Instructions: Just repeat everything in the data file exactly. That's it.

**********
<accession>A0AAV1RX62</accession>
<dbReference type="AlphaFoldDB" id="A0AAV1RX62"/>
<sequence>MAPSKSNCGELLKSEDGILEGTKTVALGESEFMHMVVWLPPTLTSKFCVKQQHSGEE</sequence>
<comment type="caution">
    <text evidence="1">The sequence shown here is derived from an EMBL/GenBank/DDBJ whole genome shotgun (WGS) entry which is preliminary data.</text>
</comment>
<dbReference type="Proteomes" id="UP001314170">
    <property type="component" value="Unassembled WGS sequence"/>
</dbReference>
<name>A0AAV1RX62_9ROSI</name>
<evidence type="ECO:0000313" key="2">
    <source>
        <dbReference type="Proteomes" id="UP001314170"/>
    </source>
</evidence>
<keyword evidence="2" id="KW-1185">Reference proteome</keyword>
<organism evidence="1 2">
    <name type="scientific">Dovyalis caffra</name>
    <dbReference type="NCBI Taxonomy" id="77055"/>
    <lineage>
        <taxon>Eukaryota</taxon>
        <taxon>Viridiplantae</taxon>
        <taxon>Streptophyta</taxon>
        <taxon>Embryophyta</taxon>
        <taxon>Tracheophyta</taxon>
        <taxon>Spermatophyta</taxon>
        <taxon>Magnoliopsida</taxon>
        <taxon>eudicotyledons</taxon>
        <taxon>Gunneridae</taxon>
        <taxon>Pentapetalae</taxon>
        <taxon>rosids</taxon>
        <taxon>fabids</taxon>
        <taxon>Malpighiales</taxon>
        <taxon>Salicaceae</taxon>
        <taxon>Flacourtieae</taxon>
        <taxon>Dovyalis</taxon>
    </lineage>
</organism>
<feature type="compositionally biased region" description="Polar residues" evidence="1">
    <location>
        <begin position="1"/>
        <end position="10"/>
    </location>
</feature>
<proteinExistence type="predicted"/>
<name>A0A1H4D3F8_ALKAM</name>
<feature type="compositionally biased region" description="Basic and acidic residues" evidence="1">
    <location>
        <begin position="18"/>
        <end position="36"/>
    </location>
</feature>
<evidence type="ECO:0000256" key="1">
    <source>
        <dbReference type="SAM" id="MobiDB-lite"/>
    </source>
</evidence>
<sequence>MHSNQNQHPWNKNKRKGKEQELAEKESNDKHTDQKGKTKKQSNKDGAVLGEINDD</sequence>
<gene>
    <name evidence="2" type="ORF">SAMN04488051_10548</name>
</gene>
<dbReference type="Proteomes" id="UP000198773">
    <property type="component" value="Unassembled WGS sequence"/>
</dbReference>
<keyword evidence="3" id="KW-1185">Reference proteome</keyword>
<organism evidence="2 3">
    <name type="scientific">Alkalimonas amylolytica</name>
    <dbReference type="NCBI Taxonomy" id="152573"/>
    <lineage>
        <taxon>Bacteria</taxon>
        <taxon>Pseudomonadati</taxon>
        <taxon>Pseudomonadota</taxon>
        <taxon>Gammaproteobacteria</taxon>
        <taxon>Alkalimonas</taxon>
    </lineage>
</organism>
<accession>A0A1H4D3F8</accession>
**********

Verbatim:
<accession>A0AAV1RX62</accession>
<dbReference type="AlphaFoldDB" id="A0AAV1RX62"/>
<sequence>MAPSKSNCGELLKSEDGILEGTKTVALGESEFMHMVVWLPPTLTSKFCVKQQHSGEE</sequence>
<comment type="caution">
    <text evidence="1">The sequence shown here is derived from an EMBL/GenBank/DDBJ whole genome shotgun (WGS) entry which is preliminary data.</text>
</comment>
<dbReference type="Proteomes" id="UP001314170">
    <property type="component" value="Unassembled WGS sequence"/>
</dbReference>
<name>A0AAV1RX62_9ROSI</name>
<evidence type="ECO:0000313" key="2">
    <source>
        <dbReference type="Proteomes" id="UP001314170"/>
    </source>
</evidence>
<keyword evidence="2" id="KW-1185">Reference proteome</keyword>
<organism evidence="1 2">
    <name type="scientific">Dovyalis caffra</name>
    <dbReference type="NCBI Taxonomy" id="77055"/>
    <lineage>
        <taxon>Eukaryota</taxon>
        <taxon>Viridiplantae</taxon>
        <taxon>Streptophyta</taxon>
        <taxon>Embryophyta</taxon>
        <taxon>Tracheophyta</taxon>
        <taxon>Spermatophyta</taxon>
        <taxon>Magnoliopsida</taxon>
        <taxon>eudicotyledons</taxon>
        <taxon>Gunneridae</taxon>
        <taxon>Pentapetalae</taxon>
        <taxon>rosids</taxon>
        <taxon>fabids</taxon>
        <taxon>Malpighiales</taxon>
        <taxon>Salicaceae</taxon>
        <taxon>Flacourtieae</taxon>
        <taxon>Dovyalis</taxon>
    </lineage>
</organism>
<feature type="compositionally biased region" description="Polar residues" evidence="1">
    <location>
        <begin position="1"/>
        <end position="10"/>
    </location>
</feature>
<proteinExistence type="predicted"/>
<name>A0A1H4D3F8_ALKAM</name>
<feature type="compositionally biased region" description="Basic and acidic residues" evidence="1">
    <location>
        <begin position="18"/>
        <end position="36"/>
    </location>
</feature>
<evidence type="ECO:0000256" key="1">
    <source>
        <dbReference type="SAM" id="MobiDB-lite"/>
    </source>
</evidence>
<sequence>MHSNQNQHPWNKNKRKGKEQELAEKESNDKHTDQKGKTKKQSNKDGAVLGEINDD</sequence>
<gene>
    <name evidence="2" type="ORF">SAMN04488051_10548</name>
</gene>
<dbReference type="Proteomes" id="UP000198773">
    <property type="component" value="Unassembled WGS sequence"/>
</dbReference>
<keyword evidence="3" id="KW-1185">Reference proteome</keyword>
<organism evidence="2 3">
    <name type="scientific">Alkalimonas amylolytica</name>
    <dbReference type="NCBI Taxonomy" id="152573"/>
    <lineage>
        <taxon>Bacteria</taxon>
        <taxon>Pseudomonadati</taxon>
        <taxon>Pseudomonadota</taxon>
        <taxon>Gammaproteobacteria</taxon>
        <taxon>Alkalimonas</taxon>
    </lineage>
</organism>
<accession>A0A1H4D3F8</accession>